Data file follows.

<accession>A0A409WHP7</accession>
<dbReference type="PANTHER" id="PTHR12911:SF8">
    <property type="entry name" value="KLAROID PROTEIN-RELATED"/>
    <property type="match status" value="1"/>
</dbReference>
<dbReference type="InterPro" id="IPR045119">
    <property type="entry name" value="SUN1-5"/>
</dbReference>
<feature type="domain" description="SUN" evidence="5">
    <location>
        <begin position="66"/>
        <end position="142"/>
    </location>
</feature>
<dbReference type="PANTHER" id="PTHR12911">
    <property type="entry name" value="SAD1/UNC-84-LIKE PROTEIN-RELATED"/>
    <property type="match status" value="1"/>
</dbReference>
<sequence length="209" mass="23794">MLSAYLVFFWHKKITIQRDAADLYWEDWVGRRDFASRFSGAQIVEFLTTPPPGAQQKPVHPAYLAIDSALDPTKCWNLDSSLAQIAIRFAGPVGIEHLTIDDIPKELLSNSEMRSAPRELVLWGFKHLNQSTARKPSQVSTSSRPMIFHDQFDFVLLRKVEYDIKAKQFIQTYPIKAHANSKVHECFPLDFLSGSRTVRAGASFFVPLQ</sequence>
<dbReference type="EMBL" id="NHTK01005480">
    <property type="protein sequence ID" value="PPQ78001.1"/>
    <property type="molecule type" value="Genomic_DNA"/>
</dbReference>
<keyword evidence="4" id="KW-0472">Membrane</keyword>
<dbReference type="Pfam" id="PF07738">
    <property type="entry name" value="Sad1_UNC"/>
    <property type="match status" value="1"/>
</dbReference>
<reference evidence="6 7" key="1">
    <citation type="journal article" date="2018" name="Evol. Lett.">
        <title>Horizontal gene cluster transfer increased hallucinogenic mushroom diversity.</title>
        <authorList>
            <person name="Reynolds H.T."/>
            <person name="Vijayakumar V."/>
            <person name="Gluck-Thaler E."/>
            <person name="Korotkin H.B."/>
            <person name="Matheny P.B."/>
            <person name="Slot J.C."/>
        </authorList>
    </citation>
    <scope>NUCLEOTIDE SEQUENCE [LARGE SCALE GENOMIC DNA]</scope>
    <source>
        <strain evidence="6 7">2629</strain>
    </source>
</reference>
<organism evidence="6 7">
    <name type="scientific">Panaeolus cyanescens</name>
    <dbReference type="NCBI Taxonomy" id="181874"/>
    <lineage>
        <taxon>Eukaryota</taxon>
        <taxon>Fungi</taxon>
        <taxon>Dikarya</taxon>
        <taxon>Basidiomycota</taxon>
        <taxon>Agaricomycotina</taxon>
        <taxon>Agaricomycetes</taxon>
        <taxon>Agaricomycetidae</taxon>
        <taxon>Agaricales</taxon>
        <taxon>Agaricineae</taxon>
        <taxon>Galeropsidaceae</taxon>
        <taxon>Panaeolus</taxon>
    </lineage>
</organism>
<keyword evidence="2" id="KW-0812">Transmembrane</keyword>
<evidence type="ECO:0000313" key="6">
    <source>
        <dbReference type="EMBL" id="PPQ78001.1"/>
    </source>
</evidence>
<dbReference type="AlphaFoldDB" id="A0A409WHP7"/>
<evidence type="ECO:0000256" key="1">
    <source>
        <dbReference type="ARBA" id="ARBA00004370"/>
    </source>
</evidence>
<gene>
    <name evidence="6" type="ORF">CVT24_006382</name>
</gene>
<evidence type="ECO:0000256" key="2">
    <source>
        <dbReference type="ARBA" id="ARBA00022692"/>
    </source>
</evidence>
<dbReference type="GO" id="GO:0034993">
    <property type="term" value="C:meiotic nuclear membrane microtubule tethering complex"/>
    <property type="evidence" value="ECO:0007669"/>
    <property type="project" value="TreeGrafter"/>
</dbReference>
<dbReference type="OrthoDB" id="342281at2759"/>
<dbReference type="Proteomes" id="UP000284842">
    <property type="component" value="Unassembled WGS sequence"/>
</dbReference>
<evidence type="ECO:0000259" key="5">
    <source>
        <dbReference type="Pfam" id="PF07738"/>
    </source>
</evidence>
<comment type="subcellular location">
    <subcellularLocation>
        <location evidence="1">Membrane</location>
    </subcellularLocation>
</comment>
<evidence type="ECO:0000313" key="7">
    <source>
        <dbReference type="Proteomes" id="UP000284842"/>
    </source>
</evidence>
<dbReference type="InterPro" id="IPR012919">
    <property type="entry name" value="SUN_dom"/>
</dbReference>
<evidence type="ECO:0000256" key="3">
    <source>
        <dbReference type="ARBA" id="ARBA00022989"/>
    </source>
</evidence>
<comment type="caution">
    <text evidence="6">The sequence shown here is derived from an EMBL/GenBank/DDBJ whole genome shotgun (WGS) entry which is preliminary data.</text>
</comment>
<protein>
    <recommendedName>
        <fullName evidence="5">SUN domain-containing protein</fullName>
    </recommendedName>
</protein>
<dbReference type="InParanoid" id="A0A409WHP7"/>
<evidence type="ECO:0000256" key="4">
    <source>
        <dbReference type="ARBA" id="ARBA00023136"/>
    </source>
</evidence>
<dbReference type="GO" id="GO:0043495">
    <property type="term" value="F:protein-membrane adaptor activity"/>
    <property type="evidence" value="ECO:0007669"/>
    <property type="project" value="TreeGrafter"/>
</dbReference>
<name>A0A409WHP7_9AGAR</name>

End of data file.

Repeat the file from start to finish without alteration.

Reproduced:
<accession>A0A409WHP7</accession>
<dbReference type="PANTHER" id="PTHR12911:SF8">
    <property type="entry name" value="KLAROID PROTEIN-RELATED"/>
    <property type="match status" value="1"/>
</dbReference>
<dbReference type="InterPro" id="IPR045119">
    <property type="entry name" value="SUN1-5"/>
</dbReference>
<feature type="domain" description="SUN" evidence="5">
    <location>
        <begin position="66"/>
        <end position="142"/>
    </location>
</feature>
<dbReference type="PANTHER" id="PTHR12911">
    <property type="entry name" value="SAD1/UNC-84-LIKE PROTEIN-RELATED"/>
    <property type="match status" value="1"/>
</dbReference>
<sequence length="209" mass="23794">MLSAYLVFFWHKKITIQRDAADLYWEDWVGRRDFASRFSGAQIVEFLTTPPPGAQQKPVHPAYLAIDSALDPTKCWNLDSSLAQIAIRFAGPVGIEHLTIDDIPKELLSNSEMRSAPRELVLWGFKHLNQSTARKPSQVSTSSRPMIFHDQFDFVLLRKVEYDIKAKQFIQTYPIKAHANSKVHECFPLDFLSGSRTVRAGASFFVPLQ</sequence>
<dbReference type="EMBL" id="NHTK01005480">
    <property type="protein sequence ID" value="PPQ78001.1"/>
    <property type="molecule type" value="Genomic_DNA"/>
</dbReference>
<keyword evidence="4" id="KW-0472">Membrane</keyword>
<dbReference type="Pfam" id="PF07738">
    <property type="entry name" value="Sad1_UNC"/>
    <property type="match status" value="1"/>
</dbReference>
<reference evidence="6 7" key="1">
    <citation type="journal article" date="2018" name="Evol. Lett.">
        <title>Horizontal gene cluster transfer increased hallucinogenic mushroom diversity.</title>
        <authorList>
            <person name="Reynolds H.T."/>
            <person name="Vijayakumar V."/>
            <person name="Gluck-Thaler E."/>
            <person name="Korotkin H.B."/>
            <person name="Matheny P.B."/>
            <person name="Slot J.C."/>
        </authorList>
    </citation>
    <scope>NUCLEOTIDE SEQUENCE [LARGE SCALE GENOMIC DNA]</scope>
    <source>
        <strain evidence="6 7">2629</strain>
    </source>
</reference>
<organism evidence="6 7">
    <name type="scientific">Panaeolus cyanescens</name>
    <dbReference type="NCBI Taxonomy" id="181874"/>
    <lineage>
        <taxon>Eukaryota</taxon>
        <taxon>Fungi</taxon>
        <taxon>Dikarya</taxon>
        <taxon>Basidiomycota</taxon>
        <taxon>Agaricomycotina</taxon>
        <taxon>Agaricomycetes</taxon>
        <taxon>Agaricomycetidae</taxon>
        <taxon>Agaricales</taxon>
        <taxon>Agaricineae</taxon>
        <taxon>Galeropsidaceae</taxon>
        <taxon>Panaeolus</taxon>
    </lineage>
</organism>
<keyword evidence="2" id="KW-0812">Transmembrane</keyword>
<evidence type="ECO:0000313" key="6">
    <source>
        <dbReference type="EMBL" id="PPQ78001.1"/>
    </source>
</evidence>
<dbReference type="AlphaFoldDB" id="A0A409WHP7"/>
<evidence type="ECO:0000256" key="1">
    <source>
        <dbReference type="ARBA" id="ARBA00004370"/>
    </source>
</evidence>
<gene>
    <name evidence="6" type="ORF">CVT24_006382</name>
</gene>
<evidence type="ECO:0000256" key="2">
    <source>
        <dbReference type="ARBA" id="ARBA00022692"/>
    </source>
</evidence>
<dbReference type="GO" id="GO:0034993">
    <property type="term" value="C:meiotic nuclear membrane microtubule tethering complex"/>
    <property type="evidence" value="ECO:0007669"/>
    <property type="project" value="TreeGrafter"/>
</dbReference>
<dbReference type="OrthoDB" id="342281at2759"/>
<dbReference type="Proteomes" id="UP000284842">
    <property type="component" value="Unassembled WGS sequence"/>
</dbReference>
<evidence type="ECO:0000259" key="5">
    <source>
        <dbReference type="Pfam" id="PF07738"/>
    </source>
</evidence>
<comment type="subcellular location">
    <subcellularLocation>
        <location evidence="1">Membrane</location>
    </subcellularLocation>
</comment>
<evidence type="ECO:0000313" key="7">
    <source>
        <dbReference type="Proteomes" id="UP000284842"/>
    </source>
</evidence>
<dbReference type="InterPro" id="IPR012919">
    <property type="entry name" value="SUN_dom"/>
</dbReference>
<evidence type="ECO:0000256" key="3">
    <source>
        <dbReference type="ARBA" id="ARBA00022989"/>
    </source>
</evidence>
<comment type="caution">
    <text evidence="6">The sequence shown here is derived from an EMBL/GenBank/DDBJ whole genome shotgun (WGS) entry which is preliminary data.</text>
</comment>
<protein>
    <recommendedName>
        <fullName evidence="5">SUN domain-containing protein</fullName>
    </recommendedName>
</protein>
<dbReference type="InParanoid" id="A0A409WHP7"/>
<evidence type="ECO:0000256" key="4">
    <source>
        <dbReference type="ARBA" id="ARBA00023136"/>
    </source>
</evidence>
<dbReference type="GO" id="GO:0043495">
    <property type="term" value="F:protein-membrane adaptor activity"/>
    <property type="evidence" value="ECO:0007669"/>
    <property type="project" value="TreeGrafter"/>
</dbReference>
<name>A0A409WHP7_9AGAR</name>